What Does a Tick Nest Look Like? These Photos of Tick Eggs Can Help You Identify One

Plus, entomologists explain why it’s probably best to leave them alone.

the castor bean tick ixodes ricinus
ErikKaritsGetty Images

There’s pretty much nothing appealing about ticks. They’re tiny little critters that can transmit serious diseases through a hard-to-identify bite. It only makes sense, then, that you’d want to do your best to stay far away from them.

Of course, ticks have a life cycle just like other bugs. They lay eggs that hatch into larva and grow into nymphs (teenage ticks!), before turning into the full-fledged blood-suckers you want nothing to do with. So, in theory, if you could stop them at the beginning—when they’re harmless eggs—you wouldn’t have to deal with the adults.

That raises a huge question: What does a tick nest even look like? There’s an image that keeps floating around online each year that shows blue-colored, caviar-like eggs nestled in blades of grass, but experts say it’s definitely not a tick nest.

Here’s what you need to know about how to spot a real tick nest in the wild, and what to do if you actually come into contact with the eggs.

What does a tick nest look like?

female wood tick laying eggs
Female wood tick laying eggs.
Bernard LynchGetty Images

Turns out, ticks don’t actually build nests to lay eggs in. Instead, what you might spot is an egg mass, says Marc Potzler, a board-certified entomologist and technical services manager for Ehrlich Pest Control. “The female will actually spit out hundreds of eggs and will wander away from the eggs after dropping it all at once,” he explains.

Ticks don’t hang out on their eggs like birds once they lay them. “There is no sitting on the eggs,” entomologist Roberto M. Pereira, Ph.D., an insect research scientist with the University of Florida. Instead, they lay them and go about their usual business.

The egg mass, which is usually black or red and shiny, looks “like misplaced caviar, especially in shape and texture,” says board-certified entomologist Frank Meek, technical services manager at Rollins.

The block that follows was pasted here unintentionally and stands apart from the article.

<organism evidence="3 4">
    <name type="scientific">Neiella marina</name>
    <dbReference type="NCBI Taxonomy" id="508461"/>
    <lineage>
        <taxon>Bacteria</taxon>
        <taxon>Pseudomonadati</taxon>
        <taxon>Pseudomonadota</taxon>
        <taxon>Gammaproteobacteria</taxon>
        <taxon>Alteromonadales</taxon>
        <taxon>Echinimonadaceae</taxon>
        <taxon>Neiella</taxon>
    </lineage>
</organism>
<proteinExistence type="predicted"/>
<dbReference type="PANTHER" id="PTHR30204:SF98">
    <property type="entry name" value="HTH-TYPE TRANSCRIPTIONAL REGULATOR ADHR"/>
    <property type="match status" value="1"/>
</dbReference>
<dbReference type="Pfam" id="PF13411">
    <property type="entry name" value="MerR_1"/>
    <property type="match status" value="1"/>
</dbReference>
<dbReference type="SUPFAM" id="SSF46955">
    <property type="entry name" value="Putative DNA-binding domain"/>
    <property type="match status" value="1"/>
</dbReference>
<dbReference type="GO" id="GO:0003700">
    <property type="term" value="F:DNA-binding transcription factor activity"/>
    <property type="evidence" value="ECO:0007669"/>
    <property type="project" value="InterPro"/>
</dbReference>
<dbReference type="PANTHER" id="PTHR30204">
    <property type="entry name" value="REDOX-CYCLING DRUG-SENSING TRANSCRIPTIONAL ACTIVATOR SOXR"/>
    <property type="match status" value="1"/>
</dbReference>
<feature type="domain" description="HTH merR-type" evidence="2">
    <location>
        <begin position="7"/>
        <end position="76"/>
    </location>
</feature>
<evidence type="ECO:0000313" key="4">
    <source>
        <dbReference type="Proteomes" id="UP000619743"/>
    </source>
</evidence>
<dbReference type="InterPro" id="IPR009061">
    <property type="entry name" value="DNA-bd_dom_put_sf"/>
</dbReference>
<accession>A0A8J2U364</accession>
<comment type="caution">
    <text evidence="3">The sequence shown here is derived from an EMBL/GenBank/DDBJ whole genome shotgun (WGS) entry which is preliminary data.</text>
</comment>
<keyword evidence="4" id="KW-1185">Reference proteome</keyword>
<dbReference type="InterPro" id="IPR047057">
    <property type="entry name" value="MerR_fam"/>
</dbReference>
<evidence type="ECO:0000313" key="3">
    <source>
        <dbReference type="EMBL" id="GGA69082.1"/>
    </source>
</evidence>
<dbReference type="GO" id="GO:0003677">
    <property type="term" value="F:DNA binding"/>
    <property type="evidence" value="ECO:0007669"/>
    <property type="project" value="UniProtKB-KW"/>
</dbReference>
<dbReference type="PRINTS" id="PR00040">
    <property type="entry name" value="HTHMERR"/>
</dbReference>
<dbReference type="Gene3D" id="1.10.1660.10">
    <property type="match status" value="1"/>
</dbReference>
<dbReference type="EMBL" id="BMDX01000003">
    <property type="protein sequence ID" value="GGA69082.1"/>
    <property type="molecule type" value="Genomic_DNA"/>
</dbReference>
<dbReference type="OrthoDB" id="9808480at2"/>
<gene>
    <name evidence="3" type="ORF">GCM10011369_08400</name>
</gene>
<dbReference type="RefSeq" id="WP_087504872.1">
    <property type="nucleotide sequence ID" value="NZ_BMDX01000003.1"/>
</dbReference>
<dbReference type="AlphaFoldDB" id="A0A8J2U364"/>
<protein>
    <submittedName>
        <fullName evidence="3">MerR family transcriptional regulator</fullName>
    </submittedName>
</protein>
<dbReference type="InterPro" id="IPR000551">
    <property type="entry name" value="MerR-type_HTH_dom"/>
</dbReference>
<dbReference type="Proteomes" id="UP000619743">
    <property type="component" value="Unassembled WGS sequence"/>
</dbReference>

a female castor bean tick has started to lay eggs
A female castor bean tick has started to lay eggs
RolfAasaGetty Images

Where can you usually find tick eggs?

Ticks usually lay their eggs outside, typically near a trail where deer or other animals tend to roam, Potzler says. “The eggs will be laid on top of the ground, often nestled on top of soil,” he adds.

For the record, this isn’t a massive mound. “Each egg is about the size of a period,” Potzler says. “Stuck together, the eggs are no larger than one inch, or the size of a quarter.”

What should you do if you think you’ve found tick eggs?

You don’t have to run away screaming (although that’s always an option). “Outdoors, you will most likely never see a tick egg nest because of the small size,” Meek explains. “The nests you’ll see are most likely not from a tick. Destroying those may be destroying something that is beneficial and critical in the environment,” such snails, spiders, or other types of insects.

“If you are concerned about ticks on your property or have found ticks on your pet or another family member, have the area checked by a pest management professional, who can provide recommendations on the best course of action,” he adds.

Your best bet? Leave the eggs alone. Instead, stick to these tips on how to get rid of ticks near your home and stock up on the best tick repellents for this summer. Should you suspect a bite, here’s exactly how to remove a tick from your body.


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